PSYA01H3 Chapter Notes -Peripheral Nervous System, Myelin, Neuroplasticity
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PSY – Chap 4 Terms
Central nervous system: the brain and the spinal cord
Spinal cord: a long, thin collection of nerve cells attached to the back of the brain and running
the length of the spinal column
Nerve: a bundle of fibers that transmits information between the central nervous system and the
body’s sense organs, muscles and glands
Peripheral nervous system: the cranial and spinal nerves, that part of the nervous system
peripheral to the brain and spinal cord
Cranial nerve: a bundle of nerve fibers attached to the base of the brain; conveys sensory info
from the face and head and carries messages to muscles and glands
Spinal nerve: a bundle of nerve fibers attached to the spinal cord; conveys sensory info from the
body and carries messages to muscles and glands
Brain stem: the “stem” of the brain, including the medulla, pons, and midbrain
Cerebral hemisphere: (left and right) the largest part of the brain, covered by the cerebral
cortex and containing parts of the brain that evolved most recently
Cerebellum: a pair of hemispheres resembling the cerebral hemispheres but much smaller and
lying beneath and in back of them, controls posture and movements, especially rapid ones
Vertebra: one of the bones that encase the spinal cord and constitute the vertebral column
Meninges: the three-layered set of membranes that enclose the brain and spinal cord
Cerebrospinal fluid (CSF): the liquid in which the brain and spinal cord float, provides a
Blood-brain barrier: a barrier between the blood and the brain produced by the cells in the
walls of the brain’s capillaries, prevents some substances from passing from the blood into the
Cerebral cortex: the outer layer of the cerebral hemispheres of the brain, approximately 3mm
Grey matter: the portions of the central nervous system that are abundant in cell bodies of
neurons rather than axons.
White matter: the portions of the central nervous system that are abundant in axons rather than
cell bodies of neurons. The colour is from the presence of the axons’ myelin sheaths.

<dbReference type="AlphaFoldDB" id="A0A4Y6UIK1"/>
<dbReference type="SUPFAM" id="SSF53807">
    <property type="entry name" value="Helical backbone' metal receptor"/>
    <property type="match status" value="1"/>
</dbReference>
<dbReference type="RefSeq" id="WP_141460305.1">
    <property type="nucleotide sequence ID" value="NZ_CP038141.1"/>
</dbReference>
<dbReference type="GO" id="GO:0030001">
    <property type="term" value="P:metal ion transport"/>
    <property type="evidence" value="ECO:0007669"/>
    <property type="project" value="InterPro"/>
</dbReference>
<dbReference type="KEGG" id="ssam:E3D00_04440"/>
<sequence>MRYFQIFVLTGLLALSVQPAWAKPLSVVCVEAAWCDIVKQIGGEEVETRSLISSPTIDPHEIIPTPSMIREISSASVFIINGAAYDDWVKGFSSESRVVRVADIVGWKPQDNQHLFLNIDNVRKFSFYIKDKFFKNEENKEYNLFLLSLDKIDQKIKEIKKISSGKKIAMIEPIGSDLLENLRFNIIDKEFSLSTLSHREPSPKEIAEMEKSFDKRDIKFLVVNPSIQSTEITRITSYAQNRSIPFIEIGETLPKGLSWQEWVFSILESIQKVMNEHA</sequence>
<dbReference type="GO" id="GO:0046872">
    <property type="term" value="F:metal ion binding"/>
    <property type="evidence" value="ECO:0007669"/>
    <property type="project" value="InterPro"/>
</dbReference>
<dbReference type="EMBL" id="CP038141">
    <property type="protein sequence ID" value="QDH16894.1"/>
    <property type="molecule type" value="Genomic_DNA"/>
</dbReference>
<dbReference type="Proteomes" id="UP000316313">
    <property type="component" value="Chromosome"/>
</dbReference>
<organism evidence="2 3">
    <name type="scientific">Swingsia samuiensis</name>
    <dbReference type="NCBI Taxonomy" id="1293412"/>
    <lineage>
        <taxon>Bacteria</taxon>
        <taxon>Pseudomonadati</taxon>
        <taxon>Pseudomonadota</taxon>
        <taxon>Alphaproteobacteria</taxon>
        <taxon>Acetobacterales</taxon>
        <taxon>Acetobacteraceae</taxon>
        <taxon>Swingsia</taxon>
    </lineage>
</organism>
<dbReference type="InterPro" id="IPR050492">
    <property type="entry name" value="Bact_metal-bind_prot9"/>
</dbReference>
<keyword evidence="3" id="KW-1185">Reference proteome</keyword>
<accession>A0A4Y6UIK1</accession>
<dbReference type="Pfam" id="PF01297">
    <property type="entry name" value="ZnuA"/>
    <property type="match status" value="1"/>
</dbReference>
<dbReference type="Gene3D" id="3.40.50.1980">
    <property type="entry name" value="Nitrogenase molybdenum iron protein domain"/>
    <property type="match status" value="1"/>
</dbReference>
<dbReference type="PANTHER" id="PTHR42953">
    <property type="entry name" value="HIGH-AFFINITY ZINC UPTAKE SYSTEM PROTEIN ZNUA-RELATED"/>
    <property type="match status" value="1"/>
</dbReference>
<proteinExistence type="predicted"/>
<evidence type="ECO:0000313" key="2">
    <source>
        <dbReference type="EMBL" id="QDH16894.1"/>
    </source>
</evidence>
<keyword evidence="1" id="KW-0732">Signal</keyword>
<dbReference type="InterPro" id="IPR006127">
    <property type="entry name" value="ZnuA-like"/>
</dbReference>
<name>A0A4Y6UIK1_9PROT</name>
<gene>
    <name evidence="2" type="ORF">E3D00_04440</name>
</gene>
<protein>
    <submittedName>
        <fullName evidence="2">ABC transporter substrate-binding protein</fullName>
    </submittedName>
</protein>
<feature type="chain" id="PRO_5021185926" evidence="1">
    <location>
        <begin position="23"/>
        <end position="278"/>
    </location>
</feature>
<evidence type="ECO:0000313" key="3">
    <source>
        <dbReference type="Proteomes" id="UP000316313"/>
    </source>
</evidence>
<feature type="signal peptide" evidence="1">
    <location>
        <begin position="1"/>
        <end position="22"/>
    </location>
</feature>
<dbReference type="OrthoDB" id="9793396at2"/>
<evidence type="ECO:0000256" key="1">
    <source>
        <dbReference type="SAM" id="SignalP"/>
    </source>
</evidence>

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Neuron: a nerve cell: consists of a cell body with dendrites and an axon whose branches end in
terminal buttons that synapse with muscle fibers, gland cell of other neurons.
Glial cell: a cell of the central nervous system that provides support for neurons and supplies
them with some essential chemicals.
Dendrite: a tree-like part of the neuron on which other neurons form synapses.
Dendritic spine: (post-synaptic) a small bud-like protuberance on the surface of a neuron’s
Soma: a cell body, the largest part of a neuron.
Axon: a long, thin part of a neuron attached to the soma, divides into a few or many branches,
ending in terminal buttons.
Terminal button: (pre-synaptic) the rounded swelling at the end of the axon of a neuron,
releases transmitter substance.
Neurotransmitter: a chemical released by the terminal buttons that causes the postsynaptic
neuron to be excited of inhibited.
Myelin sheath: the insulating material that encases most large axons.
Action potential: a brief electrochemical event that is carried by an axon from the soma of the
neuron to its terminal buttons, causes the release of a transmitter substance.
Ion: a positively or negatively charged particle, produced when many substances dissolve in
Ion channel: a special protein molecule located in the membrane of a cell, controls the entry or
exit of particular ions.
Ion transporter: a special protein molecule located in the membrane of a cell, actively
transports ions into or out of a cell.
All-or-none law: the principle that once an action potential is triggered in an axon, it is
propagated, without getting smaller, to the end of the axon.
Sensory neuron: a neuron that detects changes in the external or internal environment and sends
info about these changes to the central nervous system.
Motor neuron: a neuron whose terminal buttons form synapses with muscle fibers. When an
action potential travels down its axon, the associated muscle fibers will twitch.
Synapse: the junction between the terminal button of one neuron and the membrane of a muscle
fiber, a gland, or another neuron.
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